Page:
Mike “Timex” McDonald is only 22 but has already accumulated more than $4 million in live and online tournament winnings. At 18, he became the youngest PokerStars European Poker Tour winner when he took down the EPT German Open for $1.4 million. Recently, he won the second Epic Poker League Main Event for $782,000.
In this edition of Strategy with Kristy, McDonald discusses his EPL win and strategy at each stage of the tournament.
Here is a snippet from the interview:
What I’m doing at the table, is pretty much, any hand I see where someone shows down a hand or plays a hand that I think is nonstandard, I try to think about what that means for their whole range, and also what strategies I can try and employ to exploit that. When I get to a final table, I’ll kind of take that to the next level and be as precise as possible in my reads.
What I actually did here [before the EPL final table] is, at final tables or any televised final table where they are updating every hand, I’ll typically have a friend, usually a smaller stakes player, basically build a live HUD [heads-up display] for me. When you play online, you can have a HUD and know things like, this guy opens 80 percent of buttons or this guy opens 30 percent of buttons. Really, even within 70 or 100 hands, you can get a decent amount of information on players. So, I’ll often get a friend of mine and just pay them $100 or something like that, to create a HUD of my final table to tell me who’s doing what. I’ll look at what stats stand out the most.
The one thing they commented on was that Erik Seidel plays way more hands than anyone else did at the final table, which of course could be related to sample size. But the other thing was that he doesn’t check-fold very often. He usually checked with the intention of not giving up on the flop, but instead to sometimes check-raise or check-call. What that means against a player like that is when he c-bets [continuation bets], he’s substantially lighter than most people because with a lot of his top-pair, no-kicker or second-pair, good-kicker type hands, he will often just be check-calling or check-raising.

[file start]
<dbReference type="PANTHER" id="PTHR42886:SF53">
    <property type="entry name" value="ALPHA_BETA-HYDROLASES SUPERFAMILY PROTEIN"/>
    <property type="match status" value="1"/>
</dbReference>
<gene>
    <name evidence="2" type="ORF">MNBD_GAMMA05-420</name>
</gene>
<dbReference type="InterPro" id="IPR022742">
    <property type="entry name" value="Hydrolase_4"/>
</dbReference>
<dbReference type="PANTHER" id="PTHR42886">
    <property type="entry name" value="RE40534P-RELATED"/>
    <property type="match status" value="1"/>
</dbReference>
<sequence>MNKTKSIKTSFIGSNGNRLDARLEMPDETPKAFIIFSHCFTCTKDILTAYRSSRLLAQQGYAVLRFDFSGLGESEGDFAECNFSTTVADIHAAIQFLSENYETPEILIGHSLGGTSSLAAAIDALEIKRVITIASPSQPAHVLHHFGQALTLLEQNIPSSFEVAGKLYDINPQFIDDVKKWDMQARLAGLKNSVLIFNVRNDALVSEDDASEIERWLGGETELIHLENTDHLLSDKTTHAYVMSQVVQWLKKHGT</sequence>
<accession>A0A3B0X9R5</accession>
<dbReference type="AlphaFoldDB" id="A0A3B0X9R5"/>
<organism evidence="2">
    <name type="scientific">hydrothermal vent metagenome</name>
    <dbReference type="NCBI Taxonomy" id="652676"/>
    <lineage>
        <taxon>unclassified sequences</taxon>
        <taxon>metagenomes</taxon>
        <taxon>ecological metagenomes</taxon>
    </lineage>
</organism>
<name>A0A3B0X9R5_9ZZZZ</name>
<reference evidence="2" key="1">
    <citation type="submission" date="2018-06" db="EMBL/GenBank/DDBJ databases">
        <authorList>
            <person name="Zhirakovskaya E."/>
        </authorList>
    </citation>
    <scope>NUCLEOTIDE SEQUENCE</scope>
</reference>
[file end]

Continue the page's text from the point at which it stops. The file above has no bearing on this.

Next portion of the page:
Since we know he almost never check-folds, anytime he has air, he’s always c-betting or at least more than most players would. A lot of players give him tons of respect and fold to his c-bets but realistically, if you want to perfectly take advantage a player like him, you really need to attack him when he’s betting at pots. It’s an extremely tough thing to do though, especially combined with the fact that Erik Seidel is a good hand reader. He’s extremely good at live poker, and he’s probably going to be very good at guessing the times you’re raising a gut shot or when you’re raising a set. But, if you assume he’s never going to soul read you, then what I posted on my blog is fairly accurate, but there’s a very good chance that Erik Seidel will just soul-read you.
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